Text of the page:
Scotland fell to an embarrassing 3-0 defeat to Kazakhstan in their opening EURO 2020 qualifying match in the Kazakh capital, Nursultan. However, was it a case of underestimating the underdog, or simply being upstaged by a nation rising to the occasion?
Going into the match in the recently renamed Kazakh capital, the Scotland side will have been feeling confident.
Their opening two matches of their qualifying group had put them up against Kazakhstan and San Marino. On paper, that looked as close to a guaranteed six points as one could have hoped for from the group.
There were some minor hurdles to navigate from the Kazakh side, namely the distance to travel to the country and the artificial pitch they play on, but for a squad of professional international footballers that shouldn’t have been too much of a concern.
Manager Alex McLeish clearly felt confident, as he opted for a side that while bursting with attacking talent, was largely void of big name stars or the traditional on-pitch leaders within the Scotland camp.
Still, even with the omissions, as Serbian referee Srdjan Jovanovic blew the starting whistle in the Astana Arena those celebrating the navy blue shirts would have been confident. After all, Kazakhstan had only recorded victory in three of their previous 40 competitive fixtures – against Andorra, Latvia and the Faroe Islands.
They weren’t going to be a challenge.
Yet, nobody seemed to pass that message on to the hosts, who buzzed around from the very first seconds in their yellow jerseys. Encouraged by the raucous atmosphere in the stadium, they were up for this match.
And after just six minutes of play, they reminded Scotland that they were here to play as Yuriy Pertsukh latched onto a lofted ball with a lovely touch before lashing home a strike. The home supporters were sent into raptures in the stands as Scotland looked desperately for an offside call that was never going to come.
It was just about the worst start McLeish could have witnessed, but little did anyone know at that point that the wheels had only just started to come off. It was going to become a whole lot worse yet.
Before the clock could even reach double figures, that became abundantly clear when Yan Vorogovskiy inflicted further pain, taking advantage of a sleeping Graeme Shinnie.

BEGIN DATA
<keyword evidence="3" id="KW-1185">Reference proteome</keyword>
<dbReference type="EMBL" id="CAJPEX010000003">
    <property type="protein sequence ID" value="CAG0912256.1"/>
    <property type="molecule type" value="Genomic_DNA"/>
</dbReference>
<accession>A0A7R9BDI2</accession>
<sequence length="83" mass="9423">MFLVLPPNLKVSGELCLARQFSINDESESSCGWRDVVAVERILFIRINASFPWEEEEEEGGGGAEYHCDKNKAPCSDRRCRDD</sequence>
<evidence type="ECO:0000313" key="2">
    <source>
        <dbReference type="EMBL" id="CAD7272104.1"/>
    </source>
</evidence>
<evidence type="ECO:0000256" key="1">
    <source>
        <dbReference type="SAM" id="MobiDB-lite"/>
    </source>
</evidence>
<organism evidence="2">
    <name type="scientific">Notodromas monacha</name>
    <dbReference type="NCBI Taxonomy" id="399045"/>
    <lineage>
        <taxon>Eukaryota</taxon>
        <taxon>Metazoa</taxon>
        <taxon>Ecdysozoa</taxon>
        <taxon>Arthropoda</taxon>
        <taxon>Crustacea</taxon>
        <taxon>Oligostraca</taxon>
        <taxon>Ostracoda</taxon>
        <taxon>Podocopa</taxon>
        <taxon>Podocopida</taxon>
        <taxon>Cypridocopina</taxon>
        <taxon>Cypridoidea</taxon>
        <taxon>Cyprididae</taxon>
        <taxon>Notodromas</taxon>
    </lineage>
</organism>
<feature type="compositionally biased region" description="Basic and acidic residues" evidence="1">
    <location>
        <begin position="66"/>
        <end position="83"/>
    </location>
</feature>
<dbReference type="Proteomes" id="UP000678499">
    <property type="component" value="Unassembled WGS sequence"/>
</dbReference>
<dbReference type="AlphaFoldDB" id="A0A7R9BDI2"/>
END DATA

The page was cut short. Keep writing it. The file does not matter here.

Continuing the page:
Scotland were utterly stunned, much like those watching on, as they found themselves 2-0 down inside 10 minutes to a side they’d expected to breeze past. This had not been on the script.
The one positive for Scotland, it was still early in the game.
However, Kazakh goalkeeper Dmytro Nepohodov obviously decided he was quite keen to add to Scotland’s misery and add a clean sheet to what was set to be a famous victory. Every time Scotland looked like they might have been able to regroup and snatch back a crucial goal, the FC Ordabasy man was there to deny them – in spectacular fashion at times too.
Trouble continued in the second half, as more woeful defending – this time from Scott McKenna – allowed Baktiyar Zainutdinov to out-jump his man and kill off the tie with a smartly finished header.
Already, just five minutes into the second half, the tie was dead in the water and the hosts were all but assured of their famous victory.
Having often been on the losing side of results, they know how to defend and sit back to deny and frustrate opponents. The rest of this match was no different.
Scotland soon discovered themselves playing the match they had predicted from kick off, facing up against a rigid Kazakh defence happy to sit back and soak up pressure comfortably. The only difference, the Scots still lacked real quality while Kazakhstan were riding high on cloud nine, with vocal support from the crowds inside the Astana Arena.
Oh, and the score was still 3-0 in favour of the hosts.
No surprises, therefore, when the final whistle gifted a result of the exact same scoreline. It was a memorable night for those Kazakh players, and one of absolute horror and embarrassment for a woeful Scotland.
Yes, there had always been a banana peel of sorts to slip up on against Kazakhstan from the start, but nobody had truly expected McLeish’s men to actually trip on it. And especially not as spectacularly as they did.
It was a truly embarrassing result – one that will stick with this side for the rest of their EURO 2020 campaign – and that may well have already proven fatal in their pursuit for qualification, given how many competitive teams are in Scotland’s group.
Kazakhstan deserve plaudits for their efforts and display. They were genuinely brilliant on the night.
However, Scotland sat back and underestimated the minnow nation so much that it invited the upset, and it was frankly what was deserved. There were schoolboy mistakes and a real lack of leadership on display in navy and it proved costly.
The one solace for McLeish and Scotland, their next match is against San Marino. Time away from the spotlight and against an opposition of an even easier calibre than the Kazakhs is crucial. Confidence can be rebuilt by racking up the goals in a game that you would expect should be a breeze.
But, they absolutely must not falter in it. An embarrassing 3-0 loss to Kazakhstan is bad. Really bad. But anything over than a resounding victory over San Marino in three days time would be curtains for Scotland and EURO 2020.